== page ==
When my sonwent away to college I told him to do his research and find out what types of jobs would be in high demand that paid well. I told him to take a good look into the future because he was going to need to earn a good living paying back those college loans. And he did. He knew engineering was a good bet because they will always be needed. He chose chemical engineering because he was good at chemistry and he loves math. He made the right choice. He graduated several years ago and got a job within the same year earning $60K right off the bat. He now makes $70K and has been selected for management where his pay can climb past $100K. Proud of him and he’s smart as a whip. He also said he doesn’t approve of 0 anymore. A two’fer (he was braineashed for a little bit by the university indoctrination system)


7 posted on 01/07/2014 6:55:54 AM PST by jsanders2001
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To: St_Thomas_Aquinas

In order to actually learn to read Latin and Greek easily, you still need the guidance of experienced instructors. And once you learn, and start reading classical texts, you still need guidance to understand the context and significance of what you are reading.


8 posted on 01/07/2014 7:29:26 AM PST by proxy_user
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To: St_Thomas_Aquinas
But a true liberal arts education is worth its weight in gold, since it prepares one for life, rather than a career.

True. Such an education teaches a person how to think. I am doing some research right now on the college educations of our Founding Fathers. Fifty percent of them graduated from one of the colonial colleges. They all got a degree in philosophy because that was the only course offered. Their degree in philosophy prepared them for further study in divinity or law. But, the capstone of the education was their precise training in moral philosophy, virtue and ethics. The colleges were expected to prepare the men to be good judges and good preachers. Would that our present colleges took such an interest in the virtue of their students. BTW - those BA's in philosophy are equal to a PhD today.

9 posted on 01/07/2014 7:57:39 AM PST by Slyfox (We want our pre-existing HEALTH INSURANCE back!)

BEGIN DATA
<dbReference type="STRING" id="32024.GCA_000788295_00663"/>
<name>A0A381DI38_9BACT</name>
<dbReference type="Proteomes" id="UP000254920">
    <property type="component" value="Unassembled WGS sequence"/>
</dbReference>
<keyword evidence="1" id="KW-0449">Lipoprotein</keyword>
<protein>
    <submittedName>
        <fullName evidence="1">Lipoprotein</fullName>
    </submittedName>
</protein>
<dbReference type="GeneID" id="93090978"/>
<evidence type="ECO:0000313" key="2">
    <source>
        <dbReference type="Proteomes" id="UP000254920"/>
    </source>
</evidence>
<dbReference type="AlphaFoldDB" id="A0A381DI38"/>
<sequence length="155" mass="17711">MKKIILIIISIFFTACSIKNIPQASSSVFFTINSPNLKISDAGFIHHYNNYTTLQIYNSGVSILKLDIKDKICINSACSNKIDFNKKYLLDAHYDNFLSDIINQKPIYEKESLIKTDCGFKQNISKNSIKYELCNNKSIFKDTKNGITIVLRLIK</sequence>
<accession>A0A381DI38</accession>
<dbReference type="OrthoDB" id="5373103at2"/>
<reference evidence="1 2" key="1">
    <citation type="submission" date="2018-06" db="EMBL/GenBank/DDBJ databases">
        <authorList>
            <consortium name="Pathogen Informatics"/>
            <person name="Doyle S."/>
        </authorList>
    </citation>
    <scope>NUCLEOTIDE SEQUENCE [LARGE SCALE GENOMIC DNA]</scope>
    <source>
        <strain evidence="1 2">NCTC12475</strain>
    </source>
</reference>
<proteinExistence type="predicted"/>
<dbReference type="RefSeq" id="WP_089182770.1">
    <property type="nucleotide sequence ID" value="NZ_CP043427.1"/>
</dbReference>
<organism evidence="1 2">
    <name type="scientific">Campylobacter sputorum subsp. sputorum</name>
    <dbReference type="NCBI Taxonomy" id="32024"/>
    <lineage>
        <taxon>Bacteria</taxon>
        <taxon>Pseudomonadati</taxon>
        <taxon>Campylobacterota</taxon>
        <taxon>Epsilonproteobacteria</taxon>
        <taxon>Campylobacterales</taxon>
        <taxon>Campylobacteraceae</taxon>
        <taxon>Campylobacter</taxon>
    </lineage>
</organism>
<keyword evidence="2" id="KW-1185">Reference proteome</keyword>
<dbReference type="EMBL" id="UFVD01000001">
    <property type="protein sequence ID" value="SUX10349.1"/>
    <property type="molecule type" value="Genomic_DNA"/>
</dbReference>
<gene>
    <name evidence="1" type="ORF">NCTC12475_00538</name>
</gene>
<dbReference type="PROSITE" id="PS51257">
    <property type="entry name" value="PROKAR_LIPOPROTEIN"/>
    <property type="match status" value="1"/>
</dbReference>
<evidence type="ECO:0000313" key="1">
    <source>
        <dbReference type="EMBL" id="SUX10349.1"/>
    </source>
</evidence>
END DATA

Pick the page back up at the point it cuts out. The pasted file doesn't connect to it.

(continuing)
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To: iowamark

Reynolds covers most of the key points, but one he misses is grade inflation - at Harvard, as I recall, the most common grade is an “A”, and the the average grade is an “A-”.

I doubt all those Harvard kids are busting their humps - at schools like the Ivies, admission is essentially a guarantee of graduation, as long as the kids at least show up for the exams - the amount of value added from class attendance is tough to determine.

As regards majors, the fundamental sciences and engineering fields typically do maintain some standards, and often rigorous ones - a student will generally have to put in some effort to get through majors in those areas, and will generally have a leg up in looking for a job after graduation.

And in general, almost any major with the word “studies” in it is border-line worthless (although I was kind of amazed to find out that one of my favorite authors, Tom Wolfe, earned his degrees in “American Studies” - that doesn’t exactly fit in the “victim studies” category, however).

Majors in the fine arts and traditional liberal arts are viable for kids who have a real passion for those fields, as long as they realize they probably won’t be able to make a living in the theater or pursuing history - they need to make sure they develop their analytical and communicative skills (especially writing and communicating orally) so they can sell their talents outside their major field.


10 posted on 01/07/2014 7:58:27 AM PST by Stosh
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To: MisterArtery

All of those worthless majors graduates now comprise a vast and growing constituency to have the Government “make jobs” for them.


11 posted on 01/07/2014 8:04:25 AM PST by Buckeye McFrog
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To: jsanders2001
Except that there is massive wage pressure on STEM degrees from overseas.

The market on new engineers is very weak. Science degrees (chemistry, biology, etc) are a dime a dozen, and are also not that high paying unless you go beyond a bachelors.

There are exceptions, and hard work will get you far, but I cringe when I hear people pushing STEM degrees. Your son was driven, many of these kids I have ran into expect a high paying job right out the door and don't think about the soft side of things.

12 posted on 01/07/2014 8:14:43 AM PST by redgolum ("God is dead" -- Nietzsche. "Nietzsche is dead" -- God.)
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To: iowamark

Someone who can make a living on a single college degree majored in engineering, accounting or something with real world application


13 posted on 01/07/2014 8:15:42 AM PST by Ouderkirk (To the left, everything must evidence that this or that strand of leftist theory is true)
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To: Mr. K
"anythign else is stupid..."

"Mavis Beacon Teaches Typing" is also a good investment!

(the above was tpyed...tiped,,,TYPED with my own two fingers....four times, before I got it right)

:-)

14 posted on 01/07/2014 8:45:32 AM PST by BwanaNdege
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To: Mr. K
hard sciences and engineering

anythign else is stupid and only good for government jobs and politics

Not everyone has the aptitude for hard sciences or engineering. My B.S. in accounting and M.B.A. in finance served me well and I was able to retire early and comfortably.

15 posted on 01/07/2014 10:14:46 AM PST by SVTCobra03 (You can never have enough friends, horsepower or ammunition.)